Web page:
As you drive from Sydney’s CBD to the airport along the Eastern Distributor, it’s not hard to notice golf holes rolling one after the other. You get a little taste of the Australian Golf Club. Then, within seconds, the Lakes Golf Club will appear on the left.
Looking further east, there is another private club in Bonnie Doon on the edge of the Sydney Sandbelt.
Wedged between Doon and The Lakes, on a long, narrow stretch of dramatic sand, is Eastlake Golf Club – a public course for 90 years and one of the best-improved courses in NSW in the past decade.
A vast area of Botany Wetlands (part of Sydney’s old drinking water supply) separates Eastlake from The Lakes, but the history of the two clubs is forever linked. The Metropolitan Board of Water Supply and Sewerage granted the Lakes Club a 20-year lease in 1928 to build a private golf course. One condition of the lease was that The Lakes also had to build an 18-hole course in the east for public use.
The Lakes hired Eric Apperly and former Australian Open and PGA Champion Tom Howard to create a design for their championship course as well as the new public layout in Eastlake. (Interestingly, Apperly defeated Howard 4 & 3 in the Australian Amateur 1920 finals almost a decade earlier).
The uphill dogleg left par 4 hole 5 always plays hard against the prevailing wind. PHOTO: Brendan James.
The course’s first nine holes opened in 1930, a handful of months after the great Bobby Jones won the US Open and finished the Grand Slam. This is where the name of the place comes from, as Jones’ home course was East Lake in Atlanta. When the remaining nine holes were completed two years later, the club’s patron, George Solomon, wrote a letter to Jones informing him that Eastlake would be named after his club.
Months passed and a reply and a souvenir and club that Jones was using arrived in Eastlake.
“I want you to know how much I appreciated your letter informing me that Eastlake Golf Club of Australia was more or less christened in my honor. It is indeed a compliment that I am very grateful for, ”wrote Jones. “Please direct my sincere good wishes to your membership for the prosperity of the association and your joy.”
The par 4 14th benefited from the removal of non-native pine trees. PHOTO: Brendan James.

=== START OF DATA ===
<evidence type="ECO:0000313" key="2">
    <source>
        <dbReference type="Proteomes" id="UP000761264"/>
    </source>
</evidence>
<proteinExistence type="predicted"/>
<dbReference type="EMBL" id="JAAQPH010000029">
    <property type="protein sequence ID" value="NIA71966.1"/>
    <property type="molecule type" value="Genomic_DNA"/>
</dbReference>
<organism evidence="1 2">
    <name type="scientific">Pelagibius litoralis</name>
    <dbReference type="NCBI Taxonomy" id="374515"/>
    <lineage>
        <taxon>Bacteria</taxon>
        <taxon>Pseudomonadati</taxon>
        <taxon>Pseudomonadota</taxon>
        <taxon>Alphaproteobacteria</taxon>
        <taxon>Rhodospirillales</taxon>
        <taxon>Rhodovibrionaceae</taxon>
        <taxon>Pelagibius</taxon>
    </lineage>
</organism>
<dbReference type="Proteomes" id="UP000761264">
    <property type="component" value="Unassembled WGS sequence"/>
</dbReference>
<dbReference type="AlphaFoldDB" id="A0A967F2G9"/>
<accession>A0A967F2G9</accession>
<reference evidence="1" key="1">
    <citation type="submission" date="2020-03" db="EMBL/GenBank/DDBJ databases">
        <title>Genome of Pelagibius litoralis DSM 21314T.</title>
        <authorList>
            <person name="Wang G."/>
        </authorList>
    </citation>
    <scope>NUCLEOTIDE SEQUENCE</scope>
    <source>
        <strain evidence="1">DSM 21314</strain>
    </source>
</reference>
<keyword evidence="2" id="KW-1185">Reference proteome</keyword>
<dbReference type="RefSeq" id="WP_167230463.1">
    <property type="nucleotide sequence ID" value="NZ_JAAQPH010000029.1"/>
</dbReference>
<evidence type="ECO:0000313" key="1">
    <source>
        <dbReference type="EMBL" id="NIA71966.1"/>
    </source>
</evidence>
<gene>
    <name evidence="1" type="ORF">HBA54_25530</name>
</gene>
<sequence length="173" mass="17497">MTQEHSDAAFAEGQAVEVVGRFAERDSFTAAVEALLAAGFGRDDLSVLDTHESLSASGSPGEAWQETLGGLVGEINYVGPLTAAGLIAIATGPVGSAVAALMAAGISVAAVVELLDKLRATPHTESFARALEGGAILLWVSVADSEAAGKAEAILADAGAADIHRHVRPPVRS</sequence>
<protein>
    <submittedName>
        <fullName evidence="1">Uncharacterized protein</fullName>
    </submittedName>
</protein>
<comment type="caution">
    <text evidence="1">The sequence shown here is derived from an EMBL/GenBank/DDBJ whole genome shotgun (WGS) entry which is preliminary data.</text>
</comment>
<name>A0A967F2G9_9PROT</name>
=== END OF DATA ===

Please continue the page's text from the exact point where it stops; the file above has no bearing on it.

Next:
Almost 90 years after the arrival of Jones’ letter, the club and its wonderful history have flourished well beyond the dreams of its founding members. Memberships are doing well and the course is expected to hold around 60,000 rounds in 2021.
Eastlake’s popularity can be attributed to the quality of the course – both in terms of design and presentation – and the value for money it represents for both members and guest golfers, which Eastlake has always catered for.
The course’s most dramatic improvements have been made in the past twelve years. It started with new holes and significant upgrades designed by golf course designer Ross Watson and has recently continued with major work overseen by Course Superintendent Nathan Bradbury.
What has remained a constant is Apperly and Howard’s original route – an eight-hole hike to the very end of the property before heading back to the clubhouse for a 10-hole drive. This is not unlike some of the great Scottish courses like the Old, New and Jubilee courses at St Andrews or Royal Troon on the Ayrshire Coast.
Most of Watson’s work can be found in the first nine. While the short par 4 5th and the long dogleg right par 5 7th were major redesigns, the 351 meter par 4 8th and the hard par 3 9th were new holes.
The curved par-5 hole at the 15th hole narrows the closer you get to the sloping green. PHOTO: Brendan James.
The 174 meter long 9th, known as “Wee Burn”, is arguably the toughest of them all. Not only is it a strong medium or long iron from the tee, but the approach must also eliminate the “burn” that cuts the fairway just before the green and winds around the right edge of the hole with only two bunkers separating the water from the putting surface. The work isn’t done when you’re on the dance floor, with subtle slopes that make reading green a difficult process here.